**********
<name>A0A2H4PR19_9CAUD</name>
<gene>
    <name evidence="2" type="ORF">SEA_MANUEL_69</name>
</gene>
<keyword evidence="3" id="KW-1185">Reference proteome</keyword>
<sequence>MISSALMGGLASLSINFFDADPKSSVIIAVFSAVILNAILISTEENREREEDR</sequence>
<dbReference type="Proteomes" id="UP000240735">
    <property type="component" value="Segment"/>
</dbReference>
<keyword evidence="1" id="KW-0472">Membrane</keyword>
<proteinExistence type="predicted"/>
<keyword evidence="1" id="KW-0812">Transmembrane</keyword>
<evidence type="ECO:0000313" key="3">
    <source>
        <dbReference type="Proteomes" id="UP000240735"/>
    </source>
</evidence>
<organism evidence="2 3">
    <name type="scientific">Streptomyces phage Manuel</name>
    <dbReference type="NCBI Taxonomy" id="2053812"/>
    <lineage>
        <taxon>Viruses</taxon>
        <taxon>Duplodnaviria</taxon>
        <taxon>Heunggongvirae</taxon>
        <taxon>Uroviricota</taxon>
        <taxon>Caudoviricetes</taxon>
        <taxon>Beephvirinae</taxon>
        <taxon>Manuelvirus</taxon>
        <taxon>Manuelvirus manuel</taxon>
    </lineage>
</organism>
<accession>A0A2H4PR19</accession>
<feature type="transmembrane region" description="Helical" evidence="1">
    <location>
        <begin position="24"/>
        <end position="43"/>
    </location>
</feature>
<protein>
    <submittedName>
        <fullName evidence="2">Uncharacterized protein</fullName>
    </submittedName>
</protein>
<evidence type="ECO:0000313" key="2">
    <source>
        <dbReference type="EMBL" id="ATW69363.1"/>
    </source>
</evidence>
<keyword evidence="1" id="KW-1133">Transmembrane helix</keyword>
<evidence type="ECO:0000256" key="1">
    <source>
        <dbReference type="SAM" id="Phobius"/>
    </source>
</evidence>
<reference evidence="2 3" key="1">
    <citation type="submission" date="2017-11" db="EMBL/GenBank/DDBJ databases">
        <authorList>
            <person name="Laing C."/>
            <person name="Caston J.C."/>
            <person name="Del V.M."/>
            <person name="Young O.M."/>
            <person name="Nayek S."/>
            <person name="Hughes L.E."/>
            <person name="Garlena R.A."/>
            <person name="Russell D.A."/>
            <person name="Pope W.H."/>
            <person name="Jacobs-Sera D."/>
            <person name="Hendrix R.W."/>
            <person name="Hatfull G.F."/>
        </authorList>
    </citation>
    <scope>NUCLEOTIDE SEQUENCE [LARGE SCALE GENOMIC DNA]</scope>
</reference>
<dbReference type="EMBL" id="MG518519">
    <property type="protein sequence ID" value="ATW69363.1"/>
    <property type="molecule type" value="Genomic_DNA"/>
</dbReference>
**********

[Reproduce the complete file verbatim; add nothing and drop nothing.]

<name>A0A2H4PR19_9CAUD</name>
<gene>
    <name evidence="2" type="ORF">SEA_MANUEL_69</name>
</gene>
<keyword evidence="3" id="KW-1185">Reference proteome</keyword>
<sequence>MISSALMGGLASLSINFFDADPKSSVIIAVFSAVILNAILISTEENREREEDR</sequence>
<dbReference type="Proteomes" id="UP000240735">
    <property type="component" value="Segment"/>
</dbReference>
<keyword evidence="1" id="KW-0472">Membrane</keyword>
<proteinExistence type="predicted"/>
<keyword evidence="1" id="KW-0812">Transmembrane</keyword>
<evidence type="ECO:0000313" key="3">
    <source>
        <dbReference type="Proteomes" id="UP000240735"/>
    </source>
</evidence>
<organism evidence="2 3">
    <name type="scientific">Streptomyces phage Manuel</name>
    <dbReference type="NCBI Taxonomy" id="2053812"/>
    <lineage>
        <taxon>Viruses</taxon>
        <taxon>Duplodnaviria</taxon>
        <taxon>Heunggongvirae</taxon>
        <taxon>Uroviricota</taxon>
        <taxon>Caudoviricetes</taxon>
        <taxon>Beephvirinae</taxon>
        <taxon>Manuelvirus</taxon>
        <taxon>Manuelvirus manuel</taxon>
    </lineage>
</organism>
<accession>A0A2H4PR19</accession>
<feature type="transmembrane region" description="Helical" evidence="1">
    <location>
        <begin position="24"/>
        <end position="43"/>
    </location>
</feature>
<protein>
    <submittedName>
        <fullName evidence="2">Uncharacterized protein</fullName>
    </submittedName>
</protein>
<evidence type="ECO:0000313" key="2">
    <source>
        <dbReference type="EMBL" id="ATW69363.1"/>
    </source>
</evidence>
<keyword evidence="1" id="KW-1133">Transmembrane helix</keyword>
<evidence type="ECO:0000256" key="1">
    <source>
        <dbReference type="SAM" id="Phobius"/>
    </source>
</evidence>
<reference evidence="2 3" key="1">
    <citation type="submission" date="2017-11" db="EMBL/GenBank/DDBJ databases">
        <authorList>
            <person name="Laing C."/>
            <person name="Caston J.C."/>
            <person name="Del V.M."/>
            <person name="Young O.M."/>
            <person name="Nayek S."/>
            <person name="Hughes L.E."/>
            <person name="Garlena R.A."/>
            <person name="Russell D.A."/>
            <person name="Pope W.H."/>
            <person name="Jacobs-Sera D."/>
            <person name="Hendrix R.W."/>
            <person name="Hatfull G.F."/>
        </authorList>
    </citation>
    <scope>NUCLEOTIDE SEQUENCE [LARGE SCALE GENOMIC DNA]</scope>
</reference>
<dbReference type="EMBL" id="MG518519">
    <property type="protein sequence ID" value="ATW69363.1"/>
    <property type="molecule type" value="Genomic_DNA"/>
</dbReference>